Pterodiscus luridus Hook.f.
Common names: lurid flowered pterodiscus
Pterodiscus luridus has a large swollen caudex aboveground that resembles a miniature baobab, particularly noticeable when the stems die back in winter and expose the swollen caudex.
The caudex (stem-base) of Pterodiscus luridus is fleshy, conical, with smooth, grey bark, and can grow about 300 mm tall and about 60 mm diameter at the base and 15 mm at the crown. In spring, herbaceous annual stems grow from the crown of the caudex; they are stout, spreading and develop numerous sets of opposite leaves. Leaves are simple, pinnatifid (cleft almost to the midrib), green on the upper surface, grey on the underside; with dentate margins. There are extrafloral nectaries at the base of the petioles, which attracts ants; these can be seen as small black dots.
It produces a trumpet-like flower, pale purple with a purple-yellow tube, in mid to late summer (from December to March). The fruits are rounded, and 4-winged, similar looking to those of the bushwillows (Combretum spp.).
The stems, leaves and flowers are mealy (have a granular texture) and are covered with glands. When the leaves or fruits are rubbed or crushed, they produce a strongly scented mucilage which has soap-like properties in water.
According to the Red List of South African plants website, the conservation status of Pterodiscus luridus is assessed as Least Concern (LC).
Distribution and habitat
Pterodiscus luridus grows among rocks in low-lying areas where the soil is sandy, in the Kalahari region and in the Karoo, with herbarium specimens from near Kimberley and De Aar in the Northern Cape and near Cradock in the Eastern Cape.
Derivation of name and historical aspects
Species in the genus Pterodiscus all have the following characteristics: tuberous roots or a swollen caudex above the ground, strongly scented leaves when rubbed and 4-winged fruits. The genus was named for its fruits: in Greek pteron means ‘wing’ and diskos means ‘disc’. This species was described by Joseph Dalton Hooker in 1869, the species name luridus is Latin and means ‘drab yellow’ or ‘dirty brown’, referring to the flower colour.
The genus Pterodiscus occurs in tropical and southern Africa. It is confirmed to be found in Namibia, Botswana and South Africa. There are 5 species in South Africa, which occur in the Northern and Eastern Cape, North West, Gauteng, Limpopo, Mpumalanga and in the Free State Provinces.
The genus Pterodiscus belongs to the sesame family, Pedaliaceae, which also contains Harpagophytum, known as Devil’s Claws, which have similarly shaped flowers.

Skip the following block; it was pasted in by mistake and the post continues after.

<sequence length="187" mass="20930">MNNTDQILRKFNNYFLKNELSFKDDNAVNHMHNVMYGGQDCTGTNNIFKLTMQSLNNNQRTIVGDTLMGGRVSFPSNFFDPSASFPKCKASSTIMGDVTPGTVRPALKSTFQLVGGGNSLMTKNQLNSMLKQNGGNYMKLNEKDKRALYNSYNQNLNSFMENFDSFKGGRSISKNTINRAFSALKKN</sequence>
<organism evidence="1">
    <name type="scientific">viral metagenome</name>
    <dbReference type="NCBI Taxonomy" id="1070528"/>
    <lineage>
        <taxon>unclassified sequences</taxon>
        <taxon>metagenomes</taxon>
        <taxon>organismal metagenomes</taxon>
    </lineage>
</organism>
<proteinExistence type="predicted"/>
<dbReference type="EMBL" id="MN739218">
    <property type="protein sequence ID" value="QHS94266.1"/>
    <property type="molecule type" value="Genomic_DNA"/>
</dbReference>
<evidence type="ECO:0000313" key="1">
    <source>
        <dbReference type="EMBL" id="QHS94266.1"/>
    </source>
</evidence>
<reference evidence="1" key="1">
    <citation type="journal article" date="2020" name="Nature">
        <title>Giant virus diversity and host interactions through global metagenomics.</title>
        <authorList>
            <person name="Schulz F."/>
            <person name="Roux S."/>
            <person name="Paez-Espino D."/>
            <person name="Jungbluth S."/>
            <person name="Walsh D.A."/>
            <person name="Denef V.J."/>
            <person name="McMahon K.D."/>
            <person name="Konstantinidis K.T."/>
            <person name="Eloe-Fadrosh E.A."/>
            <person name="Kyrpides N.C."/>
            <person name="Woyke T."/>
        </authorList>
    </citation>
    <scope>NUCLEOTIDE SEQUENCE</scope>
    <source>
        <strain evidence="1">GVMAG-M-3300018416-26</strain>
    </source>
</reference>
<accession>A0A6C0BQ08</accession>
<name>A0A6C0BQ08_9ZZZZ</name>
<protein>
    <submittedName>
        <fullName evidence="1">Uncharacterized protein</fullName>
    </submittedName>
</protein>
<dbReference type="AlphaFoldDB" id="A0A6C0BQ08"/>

The swollen, fleshy stem stores water, which helps this plant to survive in semi-arid regions. The winged seeds are dispersed by wind. Extrafloral nectaries at the base of the leaves attract ants, which may protect the plant or pollinate the flowers.
An infusion made from the whole plant is given to cows to remove retained placenta after delivery.
Pterodiscus luridus can be planted in small gardens and in rockeries, even in bonsai collections. It is the perfect plant for water-wise gardens because of its drought resistance, and it is a rewarding container plant.
Growing Pterodiscus luridus
Propagation can be done by seeds. Sow Pterodiscus luridus seeds on the surface of a well-drained, seed sowing mix, at about 22ºC. Seeds will usually germinate in 30 to 60 days, depending on the climatic conditions of the area. When germination is successful, seedlings will grow rapidly.
Grow in well-drained soil and it requires plenty of water while in active growth, in summer, but take care not to overwater. Keep it dry in winter, when the annual stems die back, until the next growing season. This plant should be grown in a semi-shaded to full sun position.
- Foden, W. & Potter, L. 2005. Pterodiscus luridus Hook.f. National Assessment: Red List of South African plants version 2017.1. Accessed on 2020/01/23.
- Hyde, M.A., Wursten, B.T., Ballings, P. & Coates Palgrave, M. 2020. Flora of Zimbabwe: Species information: Pterodiscus ngamicus. https://www.zimbabweflora.co.zw/speciesdata/species.php?species_id=152470 , retrieved 22 January 2020.
- LLIFLE - Encyclopedia of living forms, The Encyclopedia of succulents, Pterodiscus luridus Hook.f. http://www.llifle.com/Encyclopedia/SUCCULENTS/Family/Pedaliaceae/32407/Pterodiscus_luridus. Accessed 22 Jan 2020.
- New POSA online, Pterodiscus species search. Accessed 27 January 2020. http://posa.sanbi.org/sanbi/Explore
- Peckover, R.G. 2015. Pterodiscus species in southern Africa, an asset for the waterwise garden. Veld & Flora 101(2): 74–76.
- Peckover, R.G. 2016. Two new species of Pterodiscus (Pedaliaceae) from southern Africa. Aloe 52(1): 10–14.
- Stapf, O. 1904. Pterodiscus luridus Hook.f. in Flora capensis 4(454) accessed via JSTOR https://plants.jstor.org/stable/10.5555/al.ap.flora.floc011266
Free State National Botanical Garden
and Alice Notten
Kirstenbosch National Botanical Garden
Plant Type: Perennial, Succulent
SA Distribution: Eastern Cape, Free State, Northern Cape
Soil type: Sandy, Loam
Flowering season: Early Summer
Flower colour: Pink, Yellow
Aspect: Full Sun
Gardening skill: Easy